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Making Ordinary Time a Little Less Ordinary- Explanation

   
     I find that the most ironic part of this entire series is that their is NOTHING Ordinary about Ordinary time. The title of this series was simply a play on words. One of the many things discussed and decided upon at the Second Vatican Council was that the period of time between Christmas and Lent, and Easter and Christmas, which had no name, would now be called, " Ordinary time" Or " Numbered days" 

     Before Vatican 2 It was called the, " Season after Epiphany" and "Season after Pentecost" So it came to be Ordinary time, because they had used the 'ordinal numbers' ( first, second, third...) instead of the 'cardinal numbers' ( one, two, three...) 

     The Ordinary time Season begins on the Sunday evening of the Baptism of our Lord. The morning of that day we celebrate Christmas, but in the evening we celebrate the First Sunday of Ordinary time. Although, it is very short, it still is celebrated. That is why the Monday is 'the first Monday in Ordinary time'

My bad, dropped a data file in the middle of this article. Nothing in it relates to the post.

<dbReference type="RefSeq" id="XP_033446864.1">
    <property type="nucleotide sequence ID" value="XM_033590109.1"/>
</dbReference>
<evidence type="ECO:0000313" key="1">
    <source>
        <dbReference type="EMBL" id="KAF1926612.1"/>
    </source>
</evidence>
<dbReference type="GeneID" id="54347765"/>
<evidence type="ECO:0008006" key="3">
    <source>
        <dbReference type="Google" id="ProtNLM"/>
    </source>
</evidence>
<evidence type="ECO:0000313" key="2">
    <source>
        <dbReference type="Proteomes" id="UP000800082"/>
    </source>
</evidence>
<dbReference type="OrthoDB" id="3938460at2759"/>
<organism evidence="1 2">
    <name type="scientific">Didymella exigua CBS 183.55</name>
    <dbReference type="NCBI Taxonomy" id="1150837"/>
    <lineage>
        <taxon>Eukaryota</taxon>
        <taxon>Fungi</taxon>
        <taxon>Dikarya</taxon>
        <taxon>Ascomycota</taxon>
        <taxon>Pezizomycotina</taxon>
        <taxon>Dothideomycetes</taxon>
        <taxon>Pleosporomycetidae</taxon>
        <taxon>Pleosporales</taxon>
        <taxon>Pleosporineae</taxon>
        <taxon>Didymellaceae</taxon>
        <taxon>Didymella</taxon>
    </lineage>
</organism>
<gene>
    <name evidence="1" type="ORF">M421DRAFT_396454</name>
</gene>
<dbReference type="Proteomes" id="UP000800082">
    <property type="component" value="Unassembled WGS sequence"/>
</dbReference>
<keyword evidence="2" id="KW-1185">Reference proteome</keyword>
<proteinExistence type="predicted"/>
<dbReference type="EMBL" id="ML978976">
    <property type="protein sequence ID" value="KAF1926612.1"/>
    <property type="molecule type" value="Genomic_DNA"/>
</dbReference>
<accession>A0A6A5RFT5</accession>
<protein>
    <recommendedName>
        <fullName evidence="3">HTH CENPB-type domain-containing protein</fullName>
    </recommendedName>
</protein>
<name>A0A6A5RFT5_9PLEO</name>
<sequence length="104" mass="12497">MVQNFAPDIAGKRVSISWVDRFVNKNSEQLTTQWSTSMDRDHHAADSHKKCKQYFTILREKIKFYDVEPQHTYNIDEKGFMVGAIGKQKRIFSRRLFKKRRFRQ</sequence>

As we know, Ordinary time is the colour green. Green is a symbol of hope, and new life. Always seeing this colour from week to week, we can start to think of it has plain ordinary. That there is nothing special. But ordinary time is the time in which we the sheep must come down from the Easter and Christmas mountain and eat the green grass of Ordinary time. To find hope in the life and ministry of Jesus, that is presented to us each mass.

     So, after a successful series and a wonderful time writing this is my second last post for this series. There is a series in the works for the end of this month, before advent. It will be about.... The Advent of our Lord. More to come later.


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Hello,

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MIKE

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